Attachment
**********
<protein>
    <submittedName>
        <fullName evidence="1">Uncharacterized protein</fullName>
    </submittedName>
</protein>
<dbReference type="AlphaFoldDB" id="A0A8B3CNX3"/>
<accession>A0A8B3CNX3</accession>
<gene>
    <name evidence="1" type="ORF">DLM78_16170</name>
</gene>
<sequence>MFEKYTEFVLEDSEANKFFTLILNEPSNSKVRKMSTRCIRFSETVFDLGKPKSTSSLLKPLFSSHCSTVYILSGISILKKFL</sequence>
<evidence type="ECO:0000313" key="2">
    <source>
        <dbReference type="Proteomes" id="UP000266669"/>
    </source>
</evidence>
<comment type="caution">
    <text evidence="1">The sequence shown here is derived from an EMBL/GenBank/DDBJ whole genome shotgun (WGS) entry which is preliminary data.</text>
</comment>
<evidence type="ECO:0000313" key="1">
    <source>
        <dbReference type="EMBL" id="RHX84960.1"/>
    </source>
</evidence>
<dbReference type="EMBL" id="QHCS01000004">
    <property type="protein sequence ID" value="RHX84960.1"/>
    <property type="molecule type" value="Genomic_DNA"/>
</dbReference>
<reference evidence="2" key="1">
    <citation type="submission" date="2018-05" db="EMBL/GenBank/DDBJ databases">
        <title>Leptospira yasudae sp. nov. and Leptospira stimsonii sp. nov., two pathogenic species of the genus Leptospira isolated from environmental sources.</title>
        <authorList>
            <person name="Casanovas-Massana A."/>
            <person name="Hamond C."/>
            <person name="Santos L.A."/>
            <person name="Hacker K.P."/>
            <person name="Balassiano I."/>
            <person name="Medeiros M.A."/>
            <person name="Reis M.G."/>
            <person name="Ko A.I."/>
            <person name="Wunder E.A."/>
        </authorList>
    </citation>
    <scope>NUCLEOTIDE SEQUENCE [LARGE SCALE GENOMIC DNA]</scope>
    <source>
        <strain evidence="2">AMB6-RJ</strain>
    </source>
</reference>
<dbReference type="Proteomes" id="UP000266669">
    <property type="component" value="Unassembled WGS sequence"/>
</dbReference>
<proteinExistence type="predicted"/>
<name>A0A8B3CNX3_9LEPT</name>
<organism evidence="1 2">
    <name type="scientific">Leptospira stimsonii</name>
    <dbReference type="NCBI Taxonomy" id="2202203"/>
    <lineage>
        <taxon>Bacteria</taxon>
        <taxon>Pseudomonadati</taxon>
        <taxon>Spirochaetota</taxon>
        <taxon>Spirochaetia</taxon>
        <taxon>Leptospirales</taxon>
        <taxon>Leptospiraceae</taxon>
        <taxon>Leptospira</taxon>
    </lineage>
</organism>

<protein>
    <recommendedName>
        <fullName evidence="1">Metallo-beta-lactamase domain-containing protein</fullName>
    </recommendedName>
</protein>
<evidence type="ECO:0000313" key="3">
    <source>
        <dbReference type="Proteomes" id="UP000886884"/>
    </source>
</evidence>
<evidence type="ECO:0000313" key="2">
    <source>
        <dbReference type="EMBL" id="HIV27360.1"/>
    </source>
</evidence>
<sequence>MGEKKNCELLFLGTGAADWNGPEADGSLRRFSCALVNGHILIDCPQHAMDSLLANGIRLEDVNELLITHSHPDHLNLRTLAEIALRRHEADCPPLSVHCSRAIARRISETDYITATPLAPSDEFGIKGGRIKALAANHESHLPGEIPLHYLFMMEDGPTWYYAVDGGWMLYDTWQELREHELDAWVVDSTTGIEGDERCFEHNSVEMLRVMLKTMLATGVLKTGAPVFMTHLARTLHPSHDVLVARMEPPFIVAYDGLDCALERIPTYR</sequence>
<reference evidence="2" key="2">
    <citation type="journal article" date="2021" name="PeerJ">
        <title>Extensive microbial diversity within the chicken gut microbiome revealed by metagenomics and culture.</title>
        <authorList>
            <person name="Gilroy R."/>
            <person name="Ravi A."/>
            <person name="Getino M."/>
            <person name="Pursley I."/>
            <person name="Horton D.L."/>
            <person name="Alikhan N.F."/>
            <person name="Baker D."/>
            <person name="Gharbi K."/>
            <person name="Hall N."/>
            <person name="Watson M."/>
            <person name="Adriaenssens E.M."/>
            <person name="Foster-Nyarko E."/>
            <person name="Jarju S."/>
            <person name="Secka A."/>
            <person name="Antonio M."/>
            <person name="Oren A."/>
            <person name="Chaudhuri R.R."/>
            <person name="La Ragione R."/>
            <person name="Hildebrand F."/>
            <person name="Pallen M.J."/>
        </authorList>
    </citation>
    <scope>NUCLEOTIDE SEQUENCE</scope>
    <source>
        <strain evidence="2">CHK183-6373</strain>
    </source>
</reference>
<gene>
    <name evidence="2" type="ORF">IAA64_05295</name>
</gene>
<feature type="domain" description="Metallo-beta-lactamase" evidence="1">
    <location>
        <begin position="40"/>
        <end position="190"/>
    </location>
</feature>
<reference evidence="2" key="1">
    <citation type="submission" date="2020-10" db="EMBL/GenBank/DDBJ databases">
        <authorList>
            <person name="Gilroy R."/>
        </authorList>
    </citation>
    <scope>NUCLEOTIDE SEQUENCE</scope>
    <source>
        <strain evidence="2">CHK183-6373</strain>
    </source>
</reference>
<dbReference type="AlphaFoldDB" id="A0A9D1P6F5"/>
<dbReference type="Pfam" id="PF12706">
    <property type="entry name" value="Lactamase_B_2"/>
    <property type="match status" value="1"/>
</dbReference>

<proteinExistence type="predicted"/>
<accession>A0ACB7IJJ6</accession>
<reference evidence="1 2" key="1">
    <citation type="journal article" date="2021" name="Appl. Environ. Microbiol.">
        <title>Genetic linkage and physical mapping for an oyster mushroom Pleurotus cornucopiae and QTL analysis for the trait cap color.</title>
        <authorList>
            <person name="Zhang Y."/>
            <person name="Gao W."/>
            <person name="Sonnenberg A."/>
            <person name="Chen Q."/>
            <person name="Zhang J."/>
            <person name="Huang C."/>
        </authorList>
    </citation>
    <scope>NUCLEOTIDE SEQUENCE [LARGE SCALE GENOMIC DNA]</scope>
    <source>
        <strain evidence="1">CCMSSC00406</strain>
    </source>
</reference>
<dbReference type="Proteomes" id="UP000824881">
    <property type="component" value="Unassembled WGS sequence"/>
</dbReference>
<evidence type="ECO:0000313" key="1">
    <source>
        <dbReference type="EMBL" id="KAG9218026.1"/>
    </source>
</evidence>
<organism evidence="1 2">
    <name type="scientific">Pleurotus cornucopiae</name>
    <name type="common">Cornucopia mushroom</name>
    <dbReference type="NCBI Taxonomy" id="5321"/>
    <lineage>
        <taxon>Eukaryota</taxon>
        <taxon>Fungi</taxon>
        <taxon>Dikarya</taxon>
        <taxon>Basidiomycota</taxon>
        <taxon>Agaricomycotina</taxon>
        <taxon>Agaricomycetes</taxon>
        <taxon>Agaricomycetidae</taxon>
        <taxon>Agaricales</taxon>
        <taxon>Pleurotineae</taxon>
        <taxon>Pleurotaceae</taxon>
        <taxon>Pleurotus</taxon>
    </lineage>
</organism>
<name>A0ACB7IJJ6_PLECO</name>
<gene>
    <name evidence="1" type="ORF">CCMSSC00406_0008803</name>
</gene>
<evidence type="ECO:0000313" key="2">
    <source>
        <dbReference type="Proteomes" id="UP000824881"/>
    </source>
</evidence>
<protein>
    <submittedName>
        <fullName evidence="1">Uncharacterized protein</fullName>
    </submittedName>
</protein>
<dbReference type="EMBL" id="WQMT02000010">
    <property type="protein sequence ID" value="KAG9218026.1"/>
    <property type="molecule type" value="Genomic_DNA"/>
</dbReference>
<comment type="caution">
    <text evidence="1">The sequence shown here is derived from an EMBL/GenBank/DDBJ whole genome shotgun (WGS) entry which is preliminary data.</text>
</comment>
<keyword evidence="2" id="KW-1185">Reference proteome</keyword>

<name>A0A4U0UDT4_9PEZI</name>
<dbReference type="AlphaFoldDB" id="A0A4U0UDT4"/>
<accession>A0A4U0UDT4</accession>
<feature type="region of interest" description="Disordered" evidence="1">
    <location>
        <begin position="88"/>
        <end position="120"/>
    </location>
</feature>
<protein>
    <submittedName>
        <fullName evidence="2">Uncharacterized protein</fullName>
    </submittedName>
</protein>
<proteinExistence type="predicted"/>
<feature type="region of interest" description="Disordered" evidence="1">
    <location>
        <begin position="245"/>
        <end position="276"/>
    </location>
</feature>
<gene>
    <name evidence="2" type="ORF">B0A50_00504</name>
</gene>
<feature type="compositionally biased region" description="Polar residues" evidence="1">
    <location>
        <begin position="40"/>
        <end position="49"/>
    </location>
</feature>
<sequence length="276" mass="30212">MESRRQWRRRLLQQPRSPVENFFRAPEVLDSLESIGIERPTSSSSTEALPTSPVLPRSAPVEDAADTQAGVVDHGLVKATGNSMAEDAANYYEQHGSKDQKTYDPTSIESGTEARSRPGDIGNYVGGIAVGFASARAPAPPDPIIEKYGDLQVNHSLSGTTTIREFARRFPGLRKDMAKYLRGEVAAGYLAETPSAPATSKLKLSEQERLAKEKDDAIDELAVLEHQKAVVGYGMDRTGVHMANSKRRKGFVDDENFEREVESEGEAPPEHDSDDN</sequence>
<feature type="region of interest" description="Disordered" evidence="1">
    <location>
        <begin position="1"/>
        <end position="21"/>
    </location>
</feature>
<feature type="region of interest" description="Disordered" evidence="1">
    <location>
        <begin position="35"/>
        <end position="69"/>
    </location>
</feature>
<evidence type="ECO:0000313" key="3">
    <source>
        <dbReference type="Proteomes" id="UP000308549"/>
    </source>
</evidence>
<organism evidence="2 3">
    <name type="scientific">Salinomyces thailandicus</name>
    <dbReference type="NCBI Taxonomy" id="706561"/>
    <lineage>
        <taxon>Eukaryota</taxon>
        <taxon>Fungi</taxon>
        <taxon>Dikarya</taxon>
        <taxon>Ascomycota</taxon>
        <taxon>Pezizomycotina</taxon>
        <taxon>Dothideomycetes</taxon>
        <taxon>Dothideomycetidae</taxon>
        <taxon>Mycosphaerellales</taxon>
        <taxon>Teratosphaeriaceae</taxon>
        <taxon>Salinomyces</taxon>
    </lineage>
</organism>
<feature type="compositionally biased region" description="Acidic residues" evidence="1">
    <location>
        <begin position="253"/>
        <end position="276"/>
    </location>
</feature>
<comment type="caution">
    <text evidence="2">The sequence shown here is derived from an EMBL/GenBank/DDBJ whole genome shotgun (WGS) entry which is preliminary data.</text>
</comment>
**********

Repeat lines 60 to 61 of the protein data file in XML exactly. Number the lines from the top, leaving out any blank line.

        <taxon>Spirochaetota</taxon>
        <taxon>Spirochaetia</taxon>